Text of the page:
Waist Circumference as a Preventive Tool of Atherogenic Dyslipidemia and Obesity-Associated Cardiovascular Risk in Young Adults Males: A Cross-Sectional Pilot Study
Moreno Ortega, Alicia
Cámara Martos, Fernando
Moreno Rojas, Rafael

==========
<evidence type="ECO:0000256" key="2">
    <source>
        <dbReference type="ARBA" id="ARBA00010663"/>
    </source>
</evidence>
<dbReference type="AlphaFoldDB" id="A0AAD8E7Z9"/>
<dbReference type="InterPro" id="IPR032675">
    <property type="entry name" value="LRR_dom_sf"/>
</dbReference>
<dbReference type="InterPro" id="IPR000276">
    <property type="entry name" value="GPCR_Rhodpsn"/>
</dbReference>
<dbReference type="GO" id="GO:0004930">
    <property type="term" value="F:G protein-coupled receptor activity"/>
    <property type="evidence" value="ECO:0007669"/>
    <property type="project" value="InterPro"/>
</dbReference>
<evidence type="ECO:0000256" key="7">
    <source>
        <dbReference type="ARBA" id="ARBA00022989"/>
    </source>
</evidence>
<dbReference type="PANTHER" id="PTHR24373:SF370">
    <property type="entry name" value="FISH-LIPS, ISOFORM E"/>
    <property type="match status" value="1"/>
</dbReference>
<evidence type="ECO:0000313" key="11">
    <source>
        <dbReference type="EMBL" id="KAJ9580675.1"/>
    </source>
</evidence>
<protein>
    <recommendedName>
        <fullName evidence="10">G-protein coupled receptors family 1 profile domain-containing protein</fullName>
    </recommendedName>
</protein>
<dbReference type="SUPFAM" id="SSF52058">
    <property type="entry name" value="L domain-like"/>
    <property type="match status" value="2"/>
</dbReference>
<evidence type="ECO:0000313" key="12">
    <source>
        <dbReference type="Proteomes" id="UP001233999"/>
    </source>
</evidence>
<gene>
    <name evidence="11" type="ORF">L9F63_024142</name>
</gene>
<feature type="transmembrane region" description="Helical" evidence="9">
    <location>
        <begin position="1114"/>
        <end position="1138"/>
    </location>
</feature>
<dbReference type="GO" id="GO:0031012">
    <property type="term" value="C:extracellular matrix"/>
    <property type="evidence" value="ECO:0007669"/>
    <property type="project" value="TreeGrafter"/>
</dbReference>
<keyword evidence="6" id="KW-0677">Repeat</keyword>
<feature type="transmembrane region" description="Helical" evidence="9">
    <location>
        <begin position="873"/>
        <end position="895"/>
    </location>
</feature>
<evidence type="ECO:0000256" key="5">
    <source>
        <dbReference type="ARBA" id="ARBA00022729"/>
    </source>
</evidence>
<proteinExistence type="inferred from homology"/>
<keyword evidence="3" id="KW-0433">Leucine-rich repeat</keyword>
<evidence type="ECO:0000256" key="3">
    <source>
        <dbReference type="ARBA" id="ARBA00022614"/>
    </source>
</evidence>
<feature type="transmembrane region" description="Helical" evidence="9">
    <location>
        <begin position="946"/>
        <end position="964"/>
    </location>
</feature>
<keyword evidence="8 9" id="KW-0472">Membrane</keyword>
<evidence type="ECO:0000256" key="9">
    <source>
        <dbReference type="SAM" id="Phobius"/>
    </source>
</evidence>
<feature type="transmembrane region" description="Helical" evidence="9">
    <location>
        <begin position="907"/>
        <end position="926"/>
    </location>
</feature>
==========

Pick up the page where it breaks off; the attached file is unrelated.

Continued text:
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Although the correlation coefficient between body mass index (BMI) and poor lipid profile has been reported, representing a cardiovascular risk, the need to find new early detection markers is real. Waist circumference and markers of atherogenic dyslipidemia are not usually measured in medical review appointments. The present study aimed to investigate the relationship between central adiposity and cardiovascular risk. This was a cross-sectional pilot study of 57 young males (age: 35.9 ± 10.85, BMI: 32.4 ± 6.08) recruited from community settings and allocated to non-obese or obese attending to their waist circumference. Total cholesterol (TC), high-density lipoproteins (HDL-C), and low-density lipoproteins (LDL-C) cholesterol and triglycerides (TG) were measured from plasma samples. Patients with at least 100 cm of waist circumference had significantly increased TC, LDL-C, non-HDL-C, and triglycerides and lower levels of HDL-C. The three atherogenic ratios TC/HDL-C, LDL-C/HDL-C, and TG/HDL-C were all optimal in non-obese patients. LDL-C/HDL-C and TG/HDL-C were significantly higher and over the limit when assessing for atherogenic dyslipidemia. The number of patients at risk for cardiovascular events increases 2.5 folds in obese compared to non-obese. Measurement of waist circumference could be adopted as a simpler valid alternative to BMI for health promotion, to alert those at risk of atherogenic dyslipidemia.